Book Review: We Are Our Brains

brainsI’m not sure why, but I am always fascinated with reading books about brains.  Maybe I’m a zombie or maybe it’s because my brain doesn’t quite function right and I’m determined to figure it out by getting an idea by reading a book.  Either way, when I saw We Are Our Brains I just knew I had to check it out.

The book focuses on the brain from the womb through all sorts of different conditions and issues that could affect your brain.  Alzheimers, Schizophrenia, Autism, Sexual Behavior, Addictive Substances, etc.  It has 21 chapters all of which are broken down in to even more sub chapters to focus more on specific things.

The book was really interesting and really made me realize (yet again) just how fascinating the brain is.  I could have done without a few of the photos though.

I received a free e-copy of this book in order to write this review. I was not otherwise compensated.

About the Book

A vivid cross-section of what makes us human.
 
Based groundbreaking new research, We Are Our Brains is a sweeping biography of the human brain, from infancy to adulthood to old age. Renowned neuroscientist D. F. Swaab takes us on a guided tour of the intricate inner workings that determine our potential, our limitations, and our desires, with each chapter serving as an eye-opening window on a different stage of brain development: the gender differences that develop in the embryonic brain, what goes on in the heads of adolescents, how parenthood permanently changes the brain.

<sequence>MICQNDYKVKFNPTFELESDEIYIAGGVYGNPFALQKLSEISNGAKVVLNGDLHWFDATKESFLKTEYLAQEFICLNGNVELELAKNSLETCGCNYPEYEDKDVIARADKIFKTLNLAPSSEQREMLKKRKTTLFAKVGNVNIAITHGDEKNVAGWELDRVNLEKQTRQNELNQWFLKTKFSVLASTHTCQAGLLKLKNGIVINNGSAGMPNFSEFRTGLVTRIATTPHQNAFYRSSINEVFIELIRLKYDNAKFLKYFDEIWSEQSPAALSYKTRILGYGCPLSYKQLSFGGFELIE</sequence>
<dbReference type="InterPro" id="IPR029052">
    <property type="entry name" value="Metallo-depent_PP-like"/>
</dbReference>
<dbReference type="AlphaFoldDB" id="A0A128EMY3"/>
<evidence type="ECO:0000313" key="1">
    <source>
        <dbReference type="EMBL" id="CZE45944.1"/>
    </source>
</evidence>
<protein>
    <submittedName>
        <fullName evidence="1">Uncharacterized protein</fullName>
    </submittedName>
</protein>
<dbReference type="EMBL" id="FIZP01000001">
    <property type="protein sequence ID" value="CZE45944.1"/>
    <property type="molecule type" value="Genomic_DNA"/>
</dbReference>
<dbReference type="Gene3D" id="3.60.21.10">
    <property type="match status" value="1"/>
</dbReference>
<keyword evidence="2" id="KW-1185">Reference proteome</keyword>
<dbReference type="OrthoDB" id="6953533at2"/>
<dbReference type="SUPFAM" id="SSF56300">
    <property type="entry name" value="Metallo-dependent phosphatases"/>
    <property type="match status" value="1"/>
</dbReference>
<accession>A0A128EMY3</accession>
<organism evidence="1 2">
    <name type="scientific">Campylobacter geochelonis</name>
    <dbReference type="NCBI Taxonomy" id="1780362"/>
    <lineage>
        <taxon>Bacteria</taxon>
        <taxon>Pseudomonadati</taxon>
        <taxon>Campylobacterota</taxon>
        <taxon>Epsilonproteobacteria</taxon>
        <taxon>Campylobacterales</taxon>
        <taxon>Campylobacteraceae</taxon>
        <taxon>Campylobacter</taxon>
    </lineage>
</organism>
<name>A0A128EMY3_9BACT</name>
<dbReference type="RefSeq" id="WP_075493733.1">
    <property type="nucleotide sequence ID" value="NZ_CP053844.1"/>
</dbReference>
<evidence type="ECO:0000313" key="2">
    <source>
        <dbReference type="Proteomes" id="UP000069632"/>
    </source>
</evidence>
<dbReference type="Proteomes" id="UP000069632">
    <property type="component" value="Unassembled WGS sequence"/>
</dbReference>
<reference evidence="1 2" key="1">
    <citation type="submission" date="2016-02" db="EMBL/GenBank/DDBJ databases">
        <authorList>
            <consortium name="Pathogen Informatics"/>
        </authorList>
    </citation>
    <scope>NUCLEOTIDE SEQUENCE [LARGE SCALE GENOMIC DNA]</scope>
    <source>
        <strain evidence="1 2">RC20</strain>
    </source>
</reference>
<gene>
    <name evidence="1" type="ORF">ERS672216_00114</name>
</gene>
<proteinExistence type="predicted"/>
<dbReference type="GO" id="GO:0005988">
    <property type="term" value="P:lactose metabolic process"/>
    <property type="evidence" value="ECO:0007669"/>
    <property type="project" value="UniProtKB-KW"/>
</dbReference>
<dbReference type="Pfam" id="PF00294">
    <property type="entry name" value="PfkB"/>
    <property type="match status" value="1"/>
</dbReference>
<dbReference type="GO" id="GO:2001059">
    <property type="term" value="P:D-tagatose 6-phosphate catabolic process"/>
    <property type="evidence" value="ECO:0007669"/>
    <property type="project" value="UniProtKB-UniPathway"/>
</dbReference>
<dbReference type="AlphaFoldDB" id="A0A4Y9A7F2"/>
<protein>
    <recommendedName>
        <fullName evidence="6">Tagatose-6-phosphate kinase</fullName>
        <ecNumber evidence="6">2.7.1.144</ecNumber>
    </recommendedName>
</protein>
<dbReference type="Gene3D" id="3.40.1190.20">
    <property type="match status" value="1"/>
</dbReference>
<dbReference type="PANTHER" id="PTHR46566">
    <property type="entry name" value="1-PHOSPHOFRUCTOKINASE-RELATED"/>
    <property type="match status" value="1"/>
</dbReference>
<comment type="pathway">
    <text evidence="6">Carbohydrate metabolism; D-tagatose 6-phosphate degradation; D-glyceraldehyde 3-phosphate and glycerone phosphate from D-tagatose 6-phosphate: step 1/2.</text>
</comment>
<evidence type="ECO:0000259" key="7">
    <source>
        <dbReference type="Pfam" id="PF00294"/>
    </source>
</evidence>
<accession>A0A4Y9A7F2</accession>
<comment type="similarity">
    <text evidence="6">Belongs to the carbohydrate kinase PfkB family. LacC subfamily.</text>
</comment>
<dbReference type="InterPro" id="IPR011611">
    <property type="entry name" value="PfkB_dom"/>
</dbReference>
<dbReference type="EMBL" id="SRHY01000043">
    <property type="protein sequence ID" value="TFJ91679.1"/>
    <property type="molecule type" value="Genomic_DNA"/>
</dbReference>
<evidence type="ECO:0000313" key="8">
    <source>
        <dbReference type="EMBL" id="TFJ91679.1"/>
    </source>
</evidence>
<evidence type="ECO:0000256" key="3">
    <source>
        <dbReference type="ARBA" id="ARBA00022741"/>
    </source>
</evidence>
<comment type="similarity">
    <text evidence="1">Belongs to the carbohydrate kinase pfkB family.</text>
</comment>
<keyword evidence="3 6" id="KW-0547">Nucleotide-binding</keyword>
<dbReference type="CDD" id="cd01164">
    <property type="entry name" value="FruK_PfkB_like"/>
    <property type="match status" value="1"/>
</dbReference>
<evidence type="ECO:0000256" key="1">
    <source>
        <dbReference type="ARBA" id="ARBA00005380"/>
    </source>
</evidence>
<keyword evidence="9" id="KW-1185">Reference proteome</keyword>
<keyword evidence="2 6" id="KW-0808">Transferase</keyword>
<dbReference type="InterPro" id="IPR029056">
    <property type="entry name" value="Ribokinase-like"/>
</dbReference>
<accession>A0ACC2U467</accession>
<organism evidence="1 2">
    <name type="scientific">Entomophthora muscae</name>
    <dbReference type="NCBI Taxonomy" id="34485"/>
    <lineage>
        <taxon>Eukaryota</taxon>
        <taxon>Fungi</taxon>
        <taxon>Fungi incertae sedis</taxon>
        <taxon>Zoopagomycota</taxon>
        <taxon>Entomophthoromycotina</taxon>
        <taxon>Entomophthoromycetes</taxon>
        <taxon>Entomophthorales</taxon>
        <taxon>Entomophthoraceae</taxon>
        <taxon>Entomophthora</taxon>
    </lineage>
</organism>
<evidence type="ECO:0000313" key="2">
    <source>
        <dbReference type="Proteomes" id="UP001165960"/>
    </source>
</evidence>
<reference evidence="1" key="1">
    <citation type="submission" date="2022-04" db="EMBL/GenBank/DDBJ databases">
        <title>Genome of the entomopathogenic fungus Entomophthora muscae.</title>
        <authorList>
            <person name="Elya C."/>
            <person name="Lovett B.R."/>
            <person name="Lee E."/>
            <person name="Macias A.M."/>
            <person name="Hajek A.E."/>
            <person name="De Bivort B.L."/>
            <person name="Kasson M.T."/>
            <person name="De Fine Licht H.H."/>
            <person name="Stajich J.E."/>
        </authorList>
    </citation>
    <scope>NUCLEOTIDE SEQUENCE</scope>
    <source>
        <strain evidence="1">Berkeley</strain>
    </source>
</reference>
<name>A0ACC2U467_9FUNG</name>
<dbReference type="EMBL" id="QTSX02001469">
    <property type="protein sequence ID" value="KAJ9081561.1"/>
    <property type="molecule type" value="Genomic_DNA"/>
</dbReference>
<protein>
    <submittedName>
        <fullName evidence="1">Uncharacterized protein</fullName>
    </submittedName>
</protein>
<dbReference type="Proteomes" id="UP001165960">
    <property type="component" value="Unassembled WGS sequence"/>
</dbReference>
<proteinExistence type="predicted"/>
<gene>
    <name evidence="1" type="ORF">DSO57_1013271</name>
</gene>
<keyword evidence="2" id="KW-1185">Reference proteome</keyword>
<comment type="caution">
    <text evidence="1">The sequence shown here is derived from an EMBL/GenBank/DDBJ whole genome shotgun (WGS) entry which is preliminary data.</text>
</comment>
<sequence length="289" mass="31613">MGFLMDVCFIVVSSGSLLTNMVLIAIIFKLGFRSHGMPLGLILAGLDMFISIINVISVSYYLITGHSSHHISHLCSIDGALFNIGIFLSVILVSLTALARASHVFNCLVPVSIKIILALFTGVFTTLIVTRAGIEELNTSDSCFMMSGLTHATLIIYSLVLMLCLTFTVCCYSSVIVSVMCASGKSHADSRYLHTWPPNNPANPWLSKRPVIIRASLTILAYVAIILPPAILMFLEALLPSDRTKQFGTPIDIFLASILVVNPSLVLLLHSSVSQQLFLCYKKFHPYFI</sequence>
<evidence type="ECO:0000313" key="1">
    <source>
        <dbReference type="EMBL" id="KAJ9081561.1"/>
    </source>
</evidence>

Moving beyond pure biological understanding, Swaab presents a controversial and multilayered ethical argument surrounding the brain. Far from possessing true free will, Swaab argues, we have very little control over our everyday decisions, or who we will become, because our brains predetermine everything about us, long before we are born, from our moral character to our religious leanings to whom we fall in love with. And he challenges many of our prevailing assumptions about what makes us human, decoding the intricate “moral networks” that allow us to experience emotion, revealing maternal instinct to be the result of hormonal changes in the pregnant brain, and exploring the way that religious “imprinting” shapes the brain during childhood. Rife with memorable case studies, We Are Our Brains is already a bestselling international phenomenon. It aims to demystify the chemical and genetic workings of our most mysterious organ, in the process helping us to see who we are through an entirely new lens.

Did you know?
 
• The father’s brain is affected in pregnancy as well as the mother’s.
• The withdrawal symptoms we experience at the end of a love affair mirror chemical addiction.
• Growing up bilingual reduces the likelihood of Alzheimer’s.
• Parental religion is imprinted on our brains during early development, much as our native language is.

Category: Book Review
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